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Conservative councillors storm out of meeting after ‘racism’ accusation

Comment made by Labour’s deputy leader during debate around sites for Travellers, reports Simon Allin Local Democracy Reporter

Enfield Civic Centre and (inset, left) Labour's deputy leader Ergin Erbil and (inset, right) Conservative group leader Alessandro Georgiou
Enfield Civic Centre and (inset, left) Labour’s deputy leader Ergin Erbil and (inset, right) Conservative group leader Alessandro Georgiou

Conservative councillors walked out of an Enfield Council meeting last night after being accused of being “racist” by the Labour administration’s deputy leader.

Ergin Erbil’s claim – fiercely denied by the Tories – came after the opposition group refused to back his motion calling for sites accommodating the Gypsy, Roma and Traveller (GRT) community to be incorporated into the council’s Local Plan.

A new draft of the Local Plan, which allocates sites for development and other uses up to 2039, is currently being prepared. The council has been analysing responses to a public consultation on the first draft, which will inform the next version of the document.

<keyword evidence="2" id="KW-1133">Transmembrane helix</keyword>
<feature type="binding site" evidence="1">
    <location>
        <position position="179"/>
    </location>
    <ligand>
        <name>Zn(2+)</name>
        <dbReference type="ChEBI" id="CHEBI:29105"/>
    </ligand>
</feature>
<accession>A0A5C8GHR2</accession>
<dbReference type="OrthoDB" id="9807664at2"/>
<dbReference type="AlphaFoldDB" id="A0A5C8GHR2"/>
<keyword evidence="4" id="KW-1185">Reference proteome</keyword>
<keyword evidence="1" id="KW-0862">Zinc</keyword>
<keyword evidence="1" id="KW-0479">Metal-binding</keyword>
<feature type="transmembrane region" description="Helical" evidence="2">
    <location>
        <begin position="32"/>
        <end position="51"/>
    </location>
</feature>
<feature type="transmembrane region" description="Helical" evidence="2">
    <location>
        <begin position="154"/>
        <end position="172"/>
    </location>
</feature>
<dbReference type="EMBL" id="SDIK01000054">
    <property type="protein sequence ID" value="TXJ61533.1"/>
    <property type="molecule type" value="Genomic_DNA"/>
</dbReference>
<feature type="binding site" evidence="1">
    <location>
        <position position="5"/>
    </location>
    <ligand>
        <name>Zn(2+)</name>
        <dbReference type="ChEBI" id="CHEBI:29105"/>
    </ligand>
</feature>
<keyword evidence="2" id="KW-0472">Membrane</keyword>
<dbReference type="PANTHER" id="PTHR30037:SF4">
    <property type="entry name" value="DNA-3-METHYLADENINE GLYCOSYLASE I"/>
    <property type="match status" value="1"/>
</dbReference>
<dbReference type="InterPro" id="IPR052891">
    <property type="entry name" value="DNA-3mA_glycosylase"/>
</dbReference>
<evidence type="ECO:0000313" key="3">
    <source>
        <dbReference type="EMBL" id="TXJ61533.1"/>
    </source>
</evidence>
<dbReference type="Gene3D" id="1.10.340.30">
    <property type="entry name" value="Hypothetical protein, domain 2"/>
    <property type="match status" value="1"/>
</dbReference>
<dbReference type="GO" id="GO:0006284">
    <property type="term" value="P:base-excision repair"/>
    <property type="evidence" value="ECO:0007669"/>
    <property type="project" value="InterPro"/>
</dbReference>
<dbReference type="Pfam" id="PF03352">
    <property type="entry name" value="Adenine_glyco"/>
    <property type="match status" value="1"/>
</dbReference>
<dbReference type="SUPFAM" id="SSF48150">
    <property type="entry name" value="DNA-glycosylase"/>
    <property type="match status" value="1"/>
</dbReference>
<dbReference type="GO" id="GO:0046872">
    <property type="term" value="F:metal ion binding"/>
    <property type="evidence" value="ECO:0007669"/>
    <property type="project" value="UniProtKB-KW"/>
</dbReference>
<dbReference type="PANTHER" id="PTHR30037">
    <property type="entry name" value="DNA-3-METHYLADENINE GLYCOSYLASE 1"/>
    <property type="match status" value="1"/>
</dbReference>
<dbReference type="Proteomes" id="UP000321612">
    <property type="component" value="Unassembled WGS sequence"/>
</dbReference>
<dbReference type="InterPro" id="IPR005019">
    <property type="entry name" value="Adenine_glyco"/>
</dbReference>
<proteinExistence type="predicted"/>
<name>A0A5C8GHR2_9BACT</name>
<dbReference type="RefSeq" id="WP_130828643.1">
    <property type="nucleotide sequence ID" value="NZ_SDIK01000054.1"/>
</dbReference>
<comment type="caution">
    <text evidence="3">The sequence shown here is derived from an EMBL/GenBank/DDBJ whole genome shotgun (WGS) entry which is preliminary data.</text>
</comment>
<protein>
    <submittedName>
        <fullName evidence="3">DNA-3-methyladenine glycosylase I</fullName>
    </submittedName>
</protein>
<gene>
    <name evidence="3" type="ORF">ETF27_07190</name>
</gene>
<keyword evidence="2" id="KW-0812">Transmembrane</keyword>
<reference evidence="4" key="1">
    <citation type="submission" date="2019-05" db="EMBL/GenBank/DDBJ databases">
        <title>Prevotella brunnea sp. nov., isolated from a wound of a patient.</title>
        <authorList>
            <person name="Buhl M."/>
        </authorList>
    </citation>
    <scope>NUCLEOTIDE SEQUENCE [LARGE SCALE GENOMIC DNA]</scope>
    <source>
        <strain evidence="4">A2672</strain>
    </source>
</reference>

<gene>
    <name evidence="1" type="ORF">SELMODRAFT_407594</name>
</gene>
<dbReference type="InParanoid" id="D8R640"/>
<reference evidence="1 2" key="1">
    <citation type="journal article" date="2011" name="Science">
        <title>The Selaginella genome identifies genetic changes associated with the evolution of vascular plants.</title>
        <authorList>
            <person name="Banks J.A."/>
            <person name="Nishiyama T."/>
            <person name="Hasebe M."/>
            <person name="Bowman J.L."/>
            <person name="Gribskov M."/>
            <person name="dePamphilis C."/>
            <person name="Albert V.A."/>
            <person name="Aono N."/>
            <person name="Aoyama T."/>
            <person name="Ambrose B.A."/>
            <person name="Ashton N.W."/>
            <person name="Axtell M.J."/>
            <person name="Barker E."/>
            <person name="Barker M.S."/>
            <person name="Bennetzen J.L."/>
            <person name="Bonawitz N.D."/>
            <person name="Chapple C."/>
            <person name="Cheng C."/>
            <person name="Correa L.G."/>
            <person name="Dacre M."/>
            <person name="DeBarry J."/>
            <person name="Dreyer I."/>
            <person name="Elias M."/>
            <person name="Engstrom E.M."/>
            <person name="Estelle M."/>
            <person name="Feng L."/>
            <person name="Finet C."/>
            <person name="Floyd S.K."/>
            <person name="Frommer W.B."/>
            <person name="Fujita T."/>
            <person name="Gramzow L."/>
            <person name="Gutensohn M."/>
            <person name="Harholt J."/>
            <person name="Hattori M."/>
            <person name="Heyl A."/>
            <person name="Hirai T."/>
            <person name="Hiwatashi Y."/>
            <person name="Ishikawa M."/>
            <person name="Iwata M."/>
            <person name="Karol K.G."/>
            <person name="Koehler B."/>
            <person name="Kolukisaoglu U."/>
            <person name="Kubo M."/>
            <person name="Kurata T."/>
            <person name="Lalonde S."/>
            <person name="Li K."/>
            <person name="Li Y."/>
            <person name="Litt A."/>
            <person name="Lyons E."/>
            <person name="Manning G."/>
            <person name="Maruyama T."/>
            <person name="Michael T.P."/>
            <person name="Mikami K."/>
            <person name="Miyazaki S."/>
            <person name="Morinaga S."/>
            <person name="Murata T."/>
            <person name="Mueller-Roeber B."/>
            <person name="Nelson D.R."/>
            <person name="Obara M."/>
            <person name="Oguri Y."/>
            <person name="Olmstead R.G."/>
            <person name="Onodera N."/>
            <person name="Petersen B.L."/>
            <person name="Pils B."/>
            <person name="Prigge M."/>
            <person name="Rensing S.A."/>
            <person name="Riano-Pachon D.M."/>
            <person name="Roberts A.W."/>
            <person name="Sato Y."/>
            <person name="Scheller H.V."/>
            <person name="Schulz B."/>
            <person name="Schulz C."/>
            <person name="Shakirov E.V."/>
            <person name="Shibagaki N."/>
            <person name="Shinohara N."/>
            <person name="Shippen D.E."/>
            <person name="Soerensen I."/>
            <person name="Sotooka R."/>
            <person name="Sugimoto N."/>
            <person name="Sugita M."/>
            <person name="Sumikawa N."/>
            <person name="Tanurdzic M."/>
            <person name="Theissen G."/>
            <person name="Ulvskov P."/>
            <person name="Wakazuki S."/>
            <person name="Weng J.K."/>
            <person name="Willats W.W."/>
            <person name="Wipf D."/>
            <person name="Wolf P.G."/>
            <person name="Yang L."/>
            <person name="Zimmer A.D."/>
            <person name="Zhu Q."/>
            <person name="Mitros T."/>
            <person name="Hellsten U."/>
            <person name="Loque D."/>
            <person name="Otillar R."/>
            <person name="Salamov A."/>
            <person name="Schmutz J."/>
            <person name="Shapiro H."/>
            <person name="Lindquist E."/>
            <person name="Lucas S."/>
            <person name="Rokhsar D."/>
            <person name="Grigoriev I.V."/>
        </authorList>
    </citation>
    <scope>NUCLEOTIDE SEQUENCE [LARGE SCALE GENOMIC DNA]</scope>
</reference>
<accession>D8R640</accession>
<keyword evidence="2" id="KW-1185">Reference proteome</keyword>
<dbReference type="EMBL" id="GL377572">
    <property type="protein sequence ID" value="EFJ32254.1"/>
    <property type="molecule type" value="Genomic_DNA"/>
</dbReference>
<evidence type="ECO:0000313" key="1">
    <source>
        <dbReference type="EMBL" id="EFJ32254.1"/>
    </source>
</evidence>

Conservative members gave a range of reasons for opposing the motion, including claims it was unnecessary because it was already part of the Local Plan process and didn’t take account of the needs of local residents who may be affected by GRT sites.

In his closing speech, Cllr Erbil accused the Conservatives of using “dangerous” wording. The deputy leader said: “Travellers are your residents as well. I want to be very clear: they [the Conservatives] have given a various number of different reasons why they won’t support this motion. The reason they are not supporting it is because they are racist.”

His comments sparked uproar on the Tory benches and Enfield mayor Doris Jiagge, as the meeting chair, asked Cllr Erbil to apologise. But when he refused to do so, all Conservative councillors left the chamber in protest and didn’t return. After consulting with the monitoring officer, the mayor said she had been advised to continue with the meeting and allow a vote.

Speaking after the meeting, Conservative group leader Alessandro Georgiou said the deputy leader’s comments were “completely outrageous”, adding: “He should have apologised, because it is not based on fact whatsoever.”

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Cllr Erbil today (Thursday) stood by his comments and accused the Tories of leaving the meeting to avoid voting on the motion. Cllr Georgiou denied this claim and said the Conservatives left because of his remarks.

The deputy leader today wrote a letter apologising to the mayor for “any part I played in the disruption” but adding that “as a point of principle, it would not have been right for me to withdraw my views in the council chamber”.


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Cllr Erbil’s motion, supported by his Labour colleagues, stated Enfield “does not currently have any allocated sites for Gypsies and Travellers”. It added that a previous assessment revealed the borough needs “23 permanent pitches and six transit pitches during the life of the Local Plan”.